Chasing Points

Steven Aguiar

I HAVE BOOKED eight one-way domestic flights this year, as well as multiple hotel nights—and I’ve done it all with the rewards points from my three Chase credit cards.

For those interested in earning rewards, you can’t go wrong with the dependable duo of Chase Sapphire Reserve and Chase Freedom Unlimited. Small business owners might also pick up Chase Ink Business Preferred.

The Chase Sapphire Reserve, the “premium” card of the trio, first made waves in August 2016 when it offered a 100,000-point signup bonus for those who spent $4,000 in the first three months. While that bonus has since dropped to 50,000 points, it’s still a worthwhile card. The annual fee is $450, but there’s a $300 annual travel credit that is automatically applied to your account, effectively reducing the fee to $150.

On top of the signup bonus, Sapphire Reserve offers other benefits. You earn triple points on all travel and dining spending. When redeeming points on Chase’s rewards portal, you also get 50% more value for each point. For example, your 50,000 point bonus would technically be worth $750 when redeemed through Chase’s Ultimate Rewards portal. Sapphire Reserve also offers a $100 credit when you apply for TSA PreCheck or Global Entry.

The Points Guy, a popular website, generally values Chase Ultimate Rewards points at 2.1 cents each. That means 300 points from a $100 travel or dining purchase is valued at $6.30. Not bad. Ignoring the signup bonus, that means you’d have to spend about $2,380 on travel and dining a year, or $198 per month, to cover the $150 annual fee. Everything beyond that is gravy.

The next card you should pick up is Chase Freedom Unlimited. While Sapphire Reserve gets triple points on travel and dining spending, and one point per dollar on all other spending, Freedom Unlimited gives you 1.5 points on every purchase. Result: You’ll want to use Freedom Unlimited for all spending, except travel and dining.

One added benefit of coupling Freedom Unlimited with Sapphire Reserve: You can transfer your Freedom Unlimited points to your Sapphire Reserve card, earning that 50% bonus when redeeming points through the Ultimate Rewards portal. Chase Freedom Unlimited has no annual fee, and also offers a $150 signup bonus after spending $500 in your first three months.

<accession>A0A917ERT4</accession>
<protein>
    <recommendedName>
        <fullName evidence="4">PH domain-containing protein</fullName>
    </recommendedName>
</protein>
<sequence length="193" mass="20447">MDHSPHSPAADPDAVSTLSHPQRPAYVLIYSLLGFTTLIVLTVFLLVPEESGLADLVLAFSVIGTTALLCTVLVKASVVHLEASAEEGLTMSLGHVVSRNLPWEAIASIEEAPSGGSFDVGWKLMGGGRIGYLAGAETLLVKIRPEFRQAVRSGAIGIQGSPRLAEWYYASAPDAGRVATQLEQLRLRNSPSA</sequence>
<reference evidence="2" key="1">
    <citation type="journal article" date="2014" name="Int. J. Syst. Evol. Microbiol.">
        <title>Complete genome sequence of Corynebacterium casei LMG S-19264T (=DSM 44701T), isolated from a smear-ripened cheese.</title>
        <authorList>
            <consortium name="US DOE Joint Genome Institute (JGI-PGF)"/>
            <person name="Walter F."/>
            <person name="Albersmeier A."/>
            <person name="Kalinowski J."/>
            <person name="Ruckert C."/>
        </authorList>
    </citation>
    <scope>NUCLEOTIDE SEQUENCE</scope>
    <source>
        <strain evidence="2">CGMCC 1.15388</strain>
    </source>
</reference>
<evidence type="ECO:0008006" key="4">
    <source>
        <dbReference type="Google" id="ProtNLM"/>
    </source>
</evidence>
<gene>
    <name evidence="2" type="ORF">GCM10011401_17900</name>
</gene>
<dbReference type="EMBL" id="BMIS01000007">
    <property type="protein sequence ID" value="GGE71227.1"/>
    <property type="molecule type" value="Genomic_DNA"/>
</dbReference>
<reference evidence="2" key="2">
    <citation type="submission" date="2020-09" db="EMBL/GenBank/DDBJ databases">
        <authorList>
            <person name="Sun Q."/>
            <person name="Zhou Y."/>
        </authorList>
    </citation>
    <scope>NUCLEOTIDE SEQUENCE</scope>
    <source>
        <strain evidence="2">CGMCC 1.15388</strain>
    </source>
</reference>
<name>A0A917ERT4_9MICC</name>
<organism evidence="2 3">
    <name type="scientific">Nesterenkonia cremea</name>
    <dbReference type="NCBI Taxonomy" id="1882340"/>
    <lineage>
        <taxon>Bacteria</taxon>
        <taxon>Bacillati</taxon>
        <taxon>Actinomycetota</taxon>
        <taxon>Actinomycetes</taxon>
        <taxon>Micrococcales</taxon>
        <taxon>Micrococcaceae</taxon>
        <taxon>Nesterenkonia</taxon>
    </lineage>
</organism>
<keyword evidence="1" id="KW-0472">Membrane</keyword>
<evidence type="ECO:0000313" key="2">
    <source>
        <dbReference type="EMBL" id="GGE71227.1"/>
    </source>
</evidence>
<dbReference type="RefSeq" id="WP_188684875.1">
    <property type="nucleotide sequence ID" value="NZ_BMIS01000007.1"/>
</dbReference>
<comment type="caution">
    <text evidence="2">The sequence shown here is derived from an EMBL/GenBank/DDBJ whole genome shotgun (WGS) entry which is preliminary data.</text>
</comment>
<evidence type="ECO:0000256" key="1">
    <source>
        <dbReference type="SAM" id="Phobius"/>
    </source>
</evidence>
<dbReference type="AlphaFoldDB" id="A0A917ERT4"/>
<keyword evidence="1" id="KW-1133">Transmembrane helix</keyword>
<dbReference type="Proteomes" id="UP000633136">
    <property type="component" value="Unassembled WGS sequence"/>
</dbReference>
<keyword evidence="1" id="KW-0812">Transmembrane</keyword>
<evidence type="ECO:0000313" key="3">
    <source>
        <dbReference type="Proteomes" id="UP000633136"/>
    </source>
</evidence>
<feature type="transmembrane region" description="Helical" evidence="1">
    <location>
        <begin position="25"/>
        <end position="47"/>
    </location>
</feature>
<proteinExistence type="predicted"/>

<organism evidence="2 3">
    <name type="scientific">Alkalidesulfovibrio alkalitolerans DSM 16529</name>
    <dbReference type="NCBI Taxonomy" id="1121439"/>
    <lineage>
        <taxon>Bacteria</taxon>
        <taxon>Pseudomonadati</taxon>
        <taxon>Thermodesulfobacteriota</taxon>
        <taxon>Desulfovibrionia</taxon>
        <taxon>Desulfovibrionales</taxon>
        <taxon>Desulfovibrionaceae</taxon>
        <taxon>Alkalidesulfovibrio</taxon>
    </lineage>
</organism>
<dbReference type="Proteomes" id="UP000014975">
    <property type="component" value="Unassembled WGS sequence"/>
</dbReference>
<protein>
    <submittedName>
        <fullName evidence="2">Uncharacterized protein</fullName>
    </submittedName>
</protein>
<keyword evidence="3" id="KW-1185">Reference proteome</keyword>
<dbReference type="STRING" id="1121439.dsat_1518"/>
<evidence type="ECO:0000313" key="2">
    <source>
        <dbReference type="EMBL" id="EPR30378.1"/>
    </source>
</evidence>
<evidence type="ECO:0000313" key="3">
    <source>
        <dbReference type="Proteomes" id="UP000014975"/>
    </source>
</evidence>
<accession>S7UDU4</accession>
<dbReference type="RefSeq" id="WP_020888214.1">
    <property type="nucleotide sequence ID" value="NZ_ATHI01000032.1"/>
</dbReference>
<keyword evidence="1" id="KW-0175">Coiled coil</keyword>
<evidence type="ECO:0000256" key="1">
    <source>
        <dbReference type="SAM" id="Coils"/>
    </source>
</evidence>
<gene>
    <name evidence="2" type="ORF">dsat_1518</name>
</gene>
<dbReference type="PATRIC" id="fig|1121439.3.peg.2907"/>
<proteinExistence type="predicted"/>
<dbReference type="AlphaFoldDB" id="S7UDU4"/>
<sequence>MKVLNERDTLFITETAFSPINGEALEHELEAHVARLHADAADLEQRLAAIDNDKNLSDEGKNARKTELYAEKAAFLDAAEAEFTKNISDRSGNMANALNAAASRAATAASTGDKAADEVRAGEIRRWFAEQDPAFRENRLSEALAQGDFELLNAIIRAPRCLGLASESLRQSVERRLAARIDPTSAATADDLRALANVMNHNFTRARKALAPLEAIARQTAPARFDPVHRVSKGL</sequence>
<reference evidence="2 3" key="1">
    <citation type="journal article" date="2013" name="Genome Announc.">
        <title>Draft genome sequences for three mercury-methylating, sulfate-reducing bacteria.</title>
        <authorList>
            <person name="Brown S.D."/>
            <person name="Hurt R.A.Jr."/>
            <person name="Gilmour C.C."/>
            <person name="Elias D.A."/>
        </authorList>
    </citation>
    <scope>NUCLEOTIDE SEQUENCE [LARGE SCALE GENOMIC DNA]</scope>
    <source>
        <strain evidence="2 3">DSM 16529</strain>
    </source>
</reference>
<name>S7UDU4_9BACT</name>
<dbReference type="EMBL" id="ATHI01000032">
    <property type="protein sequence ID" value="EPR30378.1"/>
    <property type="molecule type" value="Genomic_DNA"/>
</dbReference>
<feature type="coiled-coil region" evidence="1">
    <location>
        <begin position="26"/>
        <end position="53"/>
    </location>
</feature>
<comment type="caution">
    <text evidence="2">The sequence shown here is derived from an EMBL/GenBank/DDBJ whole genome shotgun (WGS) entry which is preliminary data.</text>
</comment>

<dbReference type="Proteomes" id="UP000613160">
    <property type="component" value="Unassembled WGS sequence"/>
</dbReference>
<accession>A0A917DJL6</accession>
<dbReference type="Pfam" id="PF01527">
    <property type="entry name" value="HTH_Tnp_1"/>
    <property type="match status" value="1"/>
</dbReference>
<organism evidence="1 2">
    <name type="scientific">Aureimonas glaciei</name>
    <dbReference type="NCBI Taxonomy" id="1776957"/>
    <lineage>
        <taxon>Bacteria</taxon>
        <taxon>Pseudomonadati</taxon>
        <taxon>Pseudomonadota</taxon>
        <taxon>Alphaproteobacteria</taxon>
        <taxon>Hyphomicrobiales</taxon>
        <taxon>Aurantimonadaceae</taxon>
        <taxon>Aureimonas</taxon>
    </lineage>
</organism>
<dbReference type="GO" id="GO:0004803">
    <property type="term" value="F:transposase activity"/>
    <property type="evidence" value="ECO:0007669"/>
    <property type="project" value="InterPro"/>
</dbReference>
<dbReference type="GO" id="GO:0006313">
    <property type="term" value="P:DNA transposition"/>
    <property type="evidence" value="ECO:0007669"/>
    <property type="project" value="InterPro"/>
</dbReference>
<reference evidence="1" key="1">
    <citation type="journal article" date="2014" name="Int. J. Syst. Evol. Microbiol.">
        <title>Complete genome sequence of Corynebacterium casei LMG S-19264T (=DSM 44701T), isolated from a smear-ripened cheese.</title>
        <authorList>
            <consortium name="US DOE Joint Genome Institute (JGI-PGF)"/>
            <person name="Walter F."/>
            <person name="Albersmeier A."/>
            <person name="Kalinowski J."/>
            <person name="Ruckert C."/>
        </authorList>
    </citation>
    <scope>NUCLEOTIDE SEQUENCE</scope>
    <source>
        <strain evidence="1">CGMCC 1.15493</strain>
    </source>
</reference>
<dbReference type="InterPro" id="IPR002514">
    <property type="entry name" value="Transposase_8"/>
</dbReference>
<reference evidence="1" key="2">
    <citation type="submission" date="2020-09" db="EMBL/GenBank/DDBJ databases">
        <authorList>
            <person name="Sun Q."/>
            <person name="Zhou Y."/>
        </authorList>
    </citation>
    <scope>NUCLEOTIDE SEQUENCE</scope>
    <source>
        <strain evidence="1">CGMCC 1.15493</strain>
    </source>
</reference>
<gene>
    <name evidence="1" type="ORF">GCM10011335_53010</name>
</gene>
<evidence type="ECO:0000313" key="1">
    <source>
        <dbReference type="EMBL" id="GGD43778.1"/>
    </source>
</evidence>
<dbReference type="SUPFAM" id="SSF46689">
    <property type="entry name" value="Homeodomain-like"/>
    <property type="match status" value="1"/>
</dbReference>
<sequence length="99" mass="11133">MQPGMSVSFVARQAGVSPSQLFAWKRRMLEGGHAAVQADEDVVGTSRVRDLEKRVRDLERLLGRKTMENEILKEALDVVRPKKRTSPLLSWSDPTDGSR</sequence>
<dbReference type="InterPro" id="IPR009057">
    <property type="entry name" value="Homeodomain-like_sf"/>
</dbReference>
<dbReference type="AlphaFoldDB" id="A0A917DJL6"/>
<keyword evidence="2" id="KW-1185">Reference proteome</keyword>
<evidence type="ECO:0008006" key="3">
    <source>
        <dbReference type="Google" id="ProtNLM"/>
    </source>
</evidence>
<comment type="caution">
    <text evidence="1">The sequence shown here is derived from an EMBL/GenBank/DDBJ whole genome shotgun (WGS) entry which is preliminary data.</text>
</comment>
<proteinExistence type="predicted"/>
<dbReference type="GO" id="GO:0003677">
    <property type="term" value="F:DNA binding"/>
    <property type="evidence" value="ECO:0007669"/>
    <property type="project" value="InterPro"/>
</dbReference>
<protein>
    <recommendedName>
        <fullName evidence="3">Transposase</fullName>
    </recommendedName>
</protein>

The last card of the trio, Chase Ink Business Preferred, only applies to small business owners. Since freelancers now account for 35% of workers, I think it’s worth mentioning. Ink Business Preferred comes with a whopping 80,000 point bonus when you spend $5,000 in the first three months. The card also offers triple points on a range of business purchases, including travel, shipping purchases, internet, cable, phone services, and advertising spends on social media and search engine sites. The card has a $95 annual fee, but the signup bonus and rewards quickly cover the cost.

What can you do with all these Chase points? You could either use them to book hotel rooms and flights directly through Chase’s rewards portal or transfer them to a long list of partners. Generally, transferring to rewards partners like British Airways, Hyatt or United Airlines is considered the best way to maximize value, according to The Points Guy. But with the 50% bonus when redeeming through the Ultimate Rewards portal, I’d recommend shopping around before deciding how to redeem points.

After picking up these three cards, you can take your rewards strategy in whatever direction makes sense for you. The Points Guy has plenty of lists of top credit cards, depending on whether you prefer cash back, hotel nights or airline tickets. Signup bonuses are the biggest opportunity to pile up points, so consider signing up for one or two new credit cards each year to keep your rewards points topped up.

Steven Aguiar’s previous articles include Site Seeing (Part I) and Getting an Edge. Steve is the founder of BlueWing, a B2B digital marketing agency. He majored in Economics and Hispanic Studies at Brown, and is a big fan of compounding interest.

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